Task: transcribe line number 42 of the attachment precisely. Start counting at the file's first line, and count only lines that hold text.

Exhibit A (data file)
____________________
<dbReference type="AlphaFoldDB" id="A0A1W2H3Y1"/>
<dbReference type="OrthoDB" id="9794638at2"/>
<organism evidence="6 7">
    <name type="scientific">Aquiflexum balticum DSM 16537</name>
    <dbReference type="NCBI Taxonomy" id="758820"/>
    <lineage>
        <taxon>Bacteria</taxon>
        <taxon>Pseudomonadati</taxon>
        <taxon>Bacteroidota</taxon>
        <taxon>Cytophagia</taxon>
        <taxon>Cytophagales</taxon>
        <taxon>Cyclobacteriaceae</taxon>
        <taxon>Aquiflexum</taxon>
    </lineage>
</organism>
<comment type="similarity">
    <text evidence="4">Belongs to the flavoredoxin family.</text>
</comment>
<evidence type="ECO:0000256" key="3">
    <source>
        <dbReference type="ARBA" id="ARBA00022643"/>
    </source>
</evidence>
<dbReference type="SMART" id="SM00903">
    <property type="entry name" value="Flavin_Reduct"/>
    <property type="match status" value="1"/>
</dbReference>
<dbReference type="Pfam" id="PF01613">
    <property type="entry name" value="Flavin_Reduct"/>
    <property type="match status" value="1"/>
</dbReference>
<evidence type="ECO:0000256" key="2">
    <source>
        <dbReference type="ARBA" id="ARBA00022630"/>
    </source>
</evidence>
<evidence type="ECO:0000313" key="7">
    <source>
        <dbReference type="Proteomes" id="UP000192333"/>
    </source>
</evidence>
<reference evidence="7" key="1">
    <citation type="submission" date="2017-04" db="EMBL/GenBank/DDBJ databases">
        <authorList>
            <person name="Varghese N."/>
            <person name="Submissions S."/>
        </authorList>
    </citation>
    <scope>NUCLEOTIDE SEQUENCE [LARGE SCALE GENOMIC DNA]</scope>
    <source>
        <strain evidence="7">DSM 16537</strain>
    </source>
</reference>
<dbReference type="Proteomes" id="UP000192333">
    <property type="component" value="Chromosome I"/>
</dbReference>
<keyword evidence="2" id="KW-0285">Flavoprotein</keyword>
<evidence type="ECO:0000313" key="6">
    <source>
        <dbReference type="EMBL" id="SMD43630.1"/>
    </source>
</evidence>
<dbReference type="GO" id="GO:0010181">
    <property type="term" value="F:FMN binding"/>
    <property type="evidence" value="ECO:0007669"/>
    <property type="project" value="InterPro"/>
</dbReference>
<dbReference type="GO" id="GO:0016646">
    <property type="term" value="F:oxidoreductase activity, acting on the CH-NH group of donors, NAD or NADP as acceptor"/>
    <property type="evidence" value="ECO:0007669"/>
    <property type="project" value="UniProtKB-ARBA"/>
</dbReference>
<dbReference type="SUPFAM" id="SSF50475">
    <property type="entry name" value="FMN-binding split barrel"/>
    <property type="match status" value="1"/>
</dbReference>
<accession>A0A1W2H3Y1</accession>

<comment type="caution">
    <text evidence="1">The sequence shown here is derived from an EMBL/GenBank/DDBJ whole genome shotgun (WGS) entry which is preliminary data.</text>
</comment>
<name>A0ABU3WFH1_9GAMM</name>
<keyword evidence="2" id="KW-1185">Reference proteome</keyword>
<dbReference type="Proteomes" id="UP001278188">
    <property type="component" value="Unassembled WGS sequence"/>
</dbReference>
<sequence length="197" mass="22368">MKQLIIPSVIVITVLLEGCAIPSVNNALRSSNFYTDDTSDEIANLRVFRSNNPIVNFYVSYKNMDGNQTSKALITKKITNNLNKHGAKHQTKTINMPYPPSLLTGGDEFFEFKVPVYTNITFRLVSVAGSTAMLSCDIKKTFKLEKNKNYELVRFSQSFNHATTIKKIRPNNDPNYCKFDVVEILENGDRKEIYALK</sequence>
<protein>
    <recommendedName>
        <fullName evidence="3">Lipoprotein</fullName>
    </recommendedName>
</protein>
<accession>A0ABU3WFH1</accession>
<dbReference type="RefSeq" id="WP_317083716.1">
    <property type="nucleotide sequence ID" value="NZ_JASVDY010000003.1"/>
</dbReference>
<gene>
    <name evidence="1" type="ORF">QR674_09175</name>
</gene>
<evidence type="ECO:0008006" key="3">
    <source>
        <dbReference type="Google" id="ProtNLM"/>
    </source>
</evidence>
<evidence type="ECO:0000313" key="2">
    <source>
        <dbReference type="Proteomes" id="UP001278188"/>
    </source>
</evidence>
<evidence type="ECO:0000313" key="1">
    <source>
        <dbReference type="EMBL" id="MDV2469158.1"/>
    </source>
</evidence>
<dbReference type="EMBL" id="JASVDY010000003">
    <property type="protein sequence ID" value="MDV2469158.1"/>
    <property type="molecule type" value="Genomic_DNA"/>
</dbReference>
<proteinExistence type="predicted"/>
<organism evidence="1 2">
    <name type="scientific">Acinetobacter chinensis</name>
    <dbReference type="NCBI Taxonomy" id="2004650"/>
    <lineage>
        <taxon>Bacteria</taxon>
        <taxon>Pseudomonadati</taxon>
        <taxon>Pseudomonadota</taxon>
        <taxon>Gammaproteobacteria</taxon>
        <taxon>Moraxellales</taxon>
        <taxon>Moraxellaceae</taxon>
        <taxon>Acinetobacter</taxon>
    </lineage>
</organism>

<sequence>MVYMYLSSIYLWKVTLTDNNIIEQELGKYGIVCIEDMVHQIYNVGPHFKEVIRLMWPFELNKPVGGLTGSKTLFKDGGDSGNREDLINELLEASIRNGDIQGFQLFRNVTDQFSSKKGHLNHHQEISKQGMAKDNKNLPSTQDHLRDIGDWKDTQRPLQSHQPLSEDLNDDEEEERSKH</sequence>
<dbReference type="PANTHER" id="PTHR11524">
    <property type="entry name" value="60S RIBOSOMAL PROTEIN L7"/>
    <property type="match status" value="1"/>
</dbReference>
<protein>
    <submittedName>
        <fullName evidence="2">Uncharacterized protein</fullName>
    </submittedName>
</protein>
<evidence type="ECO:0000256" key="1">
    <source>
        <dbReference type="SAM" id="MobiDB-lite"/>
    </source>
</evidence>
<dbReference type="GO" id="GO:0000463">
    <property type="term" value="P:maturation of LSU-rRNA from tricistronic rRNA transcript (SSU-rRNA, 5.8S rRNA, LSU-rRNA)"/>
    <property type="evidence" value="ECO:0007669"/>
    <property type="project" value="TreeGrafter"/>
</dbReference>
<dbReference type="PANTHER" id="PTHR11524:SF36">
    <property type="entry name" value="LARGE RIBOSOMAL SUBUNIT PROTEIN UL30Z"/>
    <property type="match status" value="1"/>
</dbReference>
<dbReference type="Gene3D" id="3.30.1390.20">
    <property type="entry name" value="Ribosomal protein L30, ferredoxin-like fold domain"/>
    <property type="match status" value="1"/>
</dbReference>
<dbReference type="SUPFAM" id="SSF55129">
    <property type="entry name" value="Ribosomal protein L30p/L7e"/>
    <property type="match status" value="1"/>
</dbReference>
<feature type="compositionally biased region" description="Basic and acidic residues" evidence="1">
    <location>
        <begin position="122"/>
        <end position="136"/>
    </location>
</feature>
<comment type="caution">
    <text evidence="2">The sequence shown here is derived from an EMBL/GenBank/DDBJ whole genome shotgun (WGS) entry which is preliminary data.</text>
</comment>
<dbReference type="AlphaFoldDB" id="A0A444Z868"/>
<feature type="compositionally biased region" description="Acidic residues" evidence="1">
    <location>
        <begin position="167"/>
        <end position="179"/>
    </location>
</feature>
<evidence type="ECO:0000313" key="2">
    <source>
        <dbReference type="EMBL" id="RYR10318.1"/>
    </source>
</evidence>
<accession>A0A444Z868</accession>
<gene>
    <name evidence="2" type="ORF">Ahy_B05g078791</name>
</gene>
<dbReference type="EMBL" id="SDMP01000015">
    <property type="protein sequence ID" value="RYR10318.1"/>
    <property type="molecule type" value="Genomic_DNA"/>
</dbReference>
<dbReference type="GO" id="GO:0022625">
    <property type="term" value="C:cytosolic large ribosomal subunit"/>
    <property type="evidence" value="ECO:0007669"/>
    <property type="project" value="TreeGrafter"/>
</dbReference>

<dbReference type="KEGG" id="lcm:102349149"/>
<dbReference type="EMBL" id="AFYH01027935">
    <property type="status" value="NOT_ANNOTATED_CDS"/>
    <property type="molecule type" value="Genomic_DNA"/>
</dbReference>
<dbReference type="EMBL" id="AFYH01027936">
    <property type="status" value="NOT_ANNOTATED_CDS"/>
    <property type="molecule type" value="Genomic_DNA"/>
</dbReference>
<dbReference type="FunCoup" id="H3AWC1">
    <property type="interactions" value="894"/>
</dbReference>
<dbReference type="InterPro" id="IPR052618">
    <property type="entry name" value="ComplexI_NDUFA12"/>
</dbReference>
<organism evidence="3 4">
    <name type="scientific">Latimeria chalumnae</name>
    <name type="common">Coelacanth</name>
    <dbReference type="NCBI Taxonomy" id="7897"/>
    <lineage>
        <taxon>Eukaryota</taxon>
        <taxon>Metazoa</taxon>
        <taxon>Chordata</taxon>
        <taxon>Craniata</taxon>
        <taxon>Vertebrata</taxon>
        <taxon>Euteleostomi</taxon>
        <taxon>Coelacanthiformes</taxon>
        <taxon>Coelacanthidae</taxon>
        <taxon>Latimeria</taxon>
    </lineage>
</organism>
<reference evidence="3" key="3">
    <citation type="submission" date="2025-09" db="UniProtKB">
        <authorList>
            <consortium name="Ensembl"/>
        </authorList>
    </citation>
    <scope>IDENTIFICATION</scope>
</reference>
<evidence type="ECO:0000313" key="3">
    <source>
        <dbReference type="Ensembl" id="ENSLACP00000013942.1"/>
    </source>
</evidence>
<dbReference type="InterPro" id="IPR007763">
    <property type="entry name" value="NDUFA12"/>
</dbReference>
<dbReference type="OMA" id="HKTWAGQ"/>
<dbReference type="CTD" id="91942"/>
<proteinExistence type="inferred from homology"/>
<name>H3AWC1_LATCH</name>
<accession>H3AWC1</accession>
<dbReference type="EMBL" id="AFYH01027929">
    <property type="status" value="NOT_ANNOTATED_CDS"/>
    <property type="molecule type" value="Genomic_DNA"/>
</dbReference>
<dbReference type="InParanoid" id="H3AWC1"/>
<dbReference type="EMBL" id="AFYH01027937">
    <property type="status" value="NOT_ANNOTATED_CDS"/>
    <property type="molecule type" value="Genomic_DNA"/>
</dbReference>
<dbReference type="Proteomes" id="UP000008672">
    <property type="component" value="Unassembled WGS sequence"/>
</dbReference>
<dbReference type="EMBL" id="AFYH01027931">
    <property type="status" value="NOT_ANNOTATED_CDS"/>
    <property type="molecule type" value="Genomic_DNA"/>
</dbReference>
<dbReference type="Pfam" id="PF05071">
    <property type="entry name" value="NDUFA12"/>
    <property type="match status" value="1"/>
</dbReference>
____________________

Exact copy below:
<reference evidence="7" key="1">